AGS: Absolutely. I’ve just been to Sentul and Puncak and they are doing very well and enjoying their meetings. So perhaps people like to meet, and they’re looking for that quality of experience as well.
HS: Last week Bogor hotels recorded about 80 to 90% occupancy and I’m really surprised that they recovered like that.
AGS: But good to hear. I was in Jogja last week as well. So they’re doing well as well. Not quite as well, but coming on.
HS: Starting good.
AGS: The minister also talked about something which you and I may agree on: quality tourism, rather than quantity. We’ve been talking about this for years, how to get the quality back in tourism, rather than just focusing on the numbers.
HS: It’s really interesting when we are talking about the quality tourism or quantity tourism because in Indonesia, we do both, and I think we do both because it’s depends on the destination. For instance, the Borobudur Temple, when you are talking about the temple, the candi itself , we really cannot allow a mass of people to come to this Buddhist monument because there must be very strict rules for the preservation of ancient and valuable buildings. The same is true for sensitive ecotourism spots like Pulau Komodo where numbers should also be restricted But actually we must do both because we also have the potential for quantity tourism. So when the destination needs quality, of course, we must something for the quality tourism, which means that we must ensure the quality of the of the product itself and also the quality of the visitors. But on the quantity side there are many places that we can optimize for mass tourism, or the quantity tourism.I think we need both.
AGS: I know that the Garuda and the airline people totally agree with you because they need to fill their seats. And certainly many three-star hotels throughout archipelago have be built on the basis of quantity tourism and are going to panic if we only focus on five star visitors. So your combination seems to hit the nail on the head. We are looking at a whole bunch of ideas that the ministry has come up with, and of course PHRI will be at the core, working with the private sector to make this happen. What are your ideas for the return of tourism, these new ideas that you and your hotel owning and managing colleagues are creating to make tourism quickly come back and at the same time hopefully build back better.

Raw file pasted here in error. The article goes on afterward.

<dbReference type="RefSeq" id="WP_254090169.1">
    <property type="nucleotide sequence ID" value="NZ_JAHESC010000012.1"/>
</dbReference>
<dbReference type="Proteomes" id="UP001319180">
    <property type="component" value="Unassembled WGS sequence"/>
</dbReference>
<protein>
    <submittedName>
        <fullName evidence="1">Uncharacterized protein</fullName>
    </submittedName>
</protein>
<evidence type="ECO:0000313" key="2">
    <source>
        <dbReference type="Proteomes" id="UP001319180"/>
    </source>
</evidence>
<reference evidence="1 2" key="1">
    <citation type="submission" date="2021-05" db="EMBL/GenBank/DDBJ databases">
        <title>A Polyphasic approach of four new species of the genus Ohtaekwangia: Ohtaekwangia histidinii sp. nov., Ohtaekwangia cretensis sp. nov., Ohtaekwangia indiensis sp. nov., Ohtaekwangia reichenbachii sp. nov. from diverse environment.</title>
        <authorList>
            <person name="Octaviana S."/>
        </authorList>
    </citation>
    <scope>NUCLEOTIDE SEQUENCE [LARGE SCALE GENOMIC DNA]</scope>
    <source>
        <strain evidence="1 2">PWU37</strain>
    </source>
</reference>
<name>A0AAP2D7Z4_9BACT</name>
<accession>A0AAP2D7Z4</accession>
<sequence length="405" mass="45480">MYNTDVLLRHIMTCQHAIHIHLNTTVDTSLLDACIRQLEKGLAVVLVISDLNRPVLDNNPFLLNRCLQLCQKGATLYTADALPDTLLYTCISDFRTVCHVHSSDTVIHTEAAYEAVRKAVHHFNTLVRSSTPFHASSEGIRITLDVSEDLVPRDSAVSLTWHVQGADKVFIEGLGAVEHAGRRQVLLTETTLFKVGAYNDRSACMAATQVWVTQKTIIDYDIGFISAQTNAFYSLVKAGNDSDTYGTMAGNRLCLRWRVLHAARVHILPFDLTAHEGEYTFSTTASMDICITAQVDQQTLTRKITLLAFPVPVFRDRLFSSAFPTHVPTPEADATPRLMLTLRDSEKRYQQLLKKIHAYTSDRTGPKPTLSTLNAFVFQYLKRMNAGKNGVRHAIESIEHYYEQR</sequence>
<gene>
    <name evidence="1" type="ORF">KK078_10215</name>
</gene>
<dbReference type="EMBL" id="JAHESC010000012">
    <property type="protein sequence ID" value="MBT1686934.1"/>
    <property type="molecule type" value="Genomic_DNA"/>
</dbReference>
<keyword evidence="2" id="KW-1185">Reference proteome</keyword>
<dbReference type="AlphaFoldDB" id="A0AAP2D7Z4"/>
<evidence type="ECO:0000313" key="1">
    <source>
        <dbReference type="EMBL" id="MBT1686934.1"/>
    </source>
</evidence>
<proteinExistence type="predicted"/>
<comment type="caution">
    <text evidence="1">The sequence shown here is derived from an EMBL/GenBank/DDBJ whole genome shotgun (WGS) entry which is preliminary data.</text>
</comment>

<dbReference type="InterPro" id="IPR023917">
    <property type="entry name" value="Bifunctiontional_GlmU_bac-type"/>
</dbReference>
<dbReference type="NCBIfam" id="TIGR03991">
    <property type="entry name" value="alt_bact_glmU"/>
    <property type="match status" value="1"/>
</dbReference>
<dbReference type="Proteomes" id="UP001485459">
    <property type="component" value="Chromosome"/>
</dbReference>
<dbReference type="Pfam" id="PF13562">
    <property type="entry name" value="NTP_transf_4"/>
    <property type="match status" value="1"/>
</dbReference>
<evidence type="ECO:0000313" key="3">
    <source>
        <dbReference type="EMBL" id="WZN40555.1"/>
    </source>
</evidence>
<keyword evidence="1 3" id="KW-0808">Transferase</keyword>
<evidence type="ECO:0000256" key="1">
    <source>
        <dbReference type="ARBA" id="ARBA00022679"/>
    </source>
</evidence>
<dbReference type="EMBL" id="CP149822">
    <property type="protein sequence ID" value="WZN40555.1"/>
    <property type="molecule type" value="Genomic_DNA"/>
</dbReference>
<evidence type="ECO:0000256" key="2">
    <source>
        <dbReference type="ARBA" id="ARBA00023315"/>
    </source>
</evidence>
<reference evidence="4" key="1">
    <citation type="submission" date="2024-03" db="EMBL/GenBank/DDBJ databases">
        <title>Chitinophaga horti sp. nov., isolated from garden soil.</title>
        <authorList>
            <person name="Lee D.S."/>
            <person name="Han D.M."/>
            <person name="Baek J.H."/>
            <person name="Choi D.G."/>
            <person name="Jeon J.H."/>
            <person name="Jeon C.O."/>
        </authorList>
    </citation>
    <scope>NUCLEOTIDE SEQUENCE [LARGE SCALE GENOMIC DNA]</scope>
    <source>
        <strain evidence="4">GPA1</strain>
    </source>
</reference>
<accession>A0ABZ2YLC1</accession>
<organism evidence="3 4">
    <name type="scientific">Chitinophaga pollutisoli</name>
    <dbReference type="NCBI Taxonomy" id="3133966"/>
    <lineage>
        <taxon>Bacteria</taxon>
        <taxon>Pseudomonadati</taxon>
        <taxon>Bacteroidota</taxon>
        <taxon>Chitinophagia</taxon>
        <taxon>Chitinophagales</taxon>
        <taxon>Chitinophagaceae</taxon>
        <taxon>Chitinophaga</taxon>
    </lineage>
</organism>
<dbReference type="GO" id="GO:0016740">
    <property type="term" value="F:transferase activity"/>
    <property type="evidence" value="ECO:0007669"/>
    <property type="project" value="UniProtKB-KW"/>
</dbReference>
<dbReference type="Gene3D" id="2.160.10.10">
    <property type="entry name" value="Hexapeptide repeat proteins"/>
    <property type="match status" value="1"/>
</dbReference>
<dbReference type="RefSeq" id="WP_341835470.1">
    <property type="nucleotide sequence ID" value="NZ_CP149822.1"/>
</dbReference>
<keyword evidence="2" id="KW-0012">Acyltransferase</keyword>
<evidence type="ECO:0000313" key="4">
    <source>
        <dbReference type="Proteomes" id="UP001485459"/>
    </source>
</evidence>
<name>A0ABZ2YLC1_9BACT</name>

HS: I think the important thing is for the vaccination, so if we do the vaccination program really fast, then it can make people more confident to create new activities. So if we can do this and we believe that the Indonesia government is very serious to catch up the vaccination schedule. If we can do this, let’s say on target until June, I think that by the end of this year tourism will be back at least in some cities because now if you look all of Indonesia is suffering, not just only for the resorts, but also for the city destinations too. So I think if we can do this right the end of this year, we’ll see more impact for tourism.
AGS: I think you’re absolutely right. Some cities will rebound very quickly like Jogja, Solo and Semarang, but what about somewhere like Lombok, that seems to be really missing out, to be a bit more of a difficult destination?
HS: Lombok. Yes we are now trying to help them. We have a new cooperation with Air Asia. So we do bundling: their tickets and our hotel rooms with a starting price for the package just Rp.969,000 for three days and two nights. We are doing this for Lombok and for Medan: Jakarta - Lombok, Jakarta-Medan so we will see the impact this has, but we hope that before Ramadan a we can see the result. But yes, but we do programs like this package to support them, because you are right, it’s very challenging because Lombok is so dependent on Bali. A lot more people like a offer as an extension from Bali, so if Bali falls then the effect goes to Lombok, but now we are trying to make more promotion for Lombok with the cheaper air tickets.
AGS: Well, according to the Minister and in discussion with the President, Bali will open in June, if all of the three conditions they set are met. So maybe then we’ll see–finally-the return of tourism.
VIDEO INTERVIEW PART 2
Now let’s move the conversation on to business. What do you think are the most important factors that need to be addressed for the economic recovery of Indonesia? Everyone has so many views on this, but as the head of the Employers Association, representing the people who employ the most workers in the country, what do you think really needs to be done?
HS: Thank you Alistair, I think the most important thing now if we are talking about the economic recovery of course we should settle the pandemic issue first. I think this is the main constraint on the economy, I think not just on Indonesia, but all countries in the world who are also facing this. And especially if we are talking about the, about the settlement of the pandemic, we are talking about how fast the vaccination process can go and how government can handle the social distancing regulations because when the government announced the large-scale this social distancing regulation, it suddenly makes the economy drop. It’s always like this. So I think the most important is to handle those two things.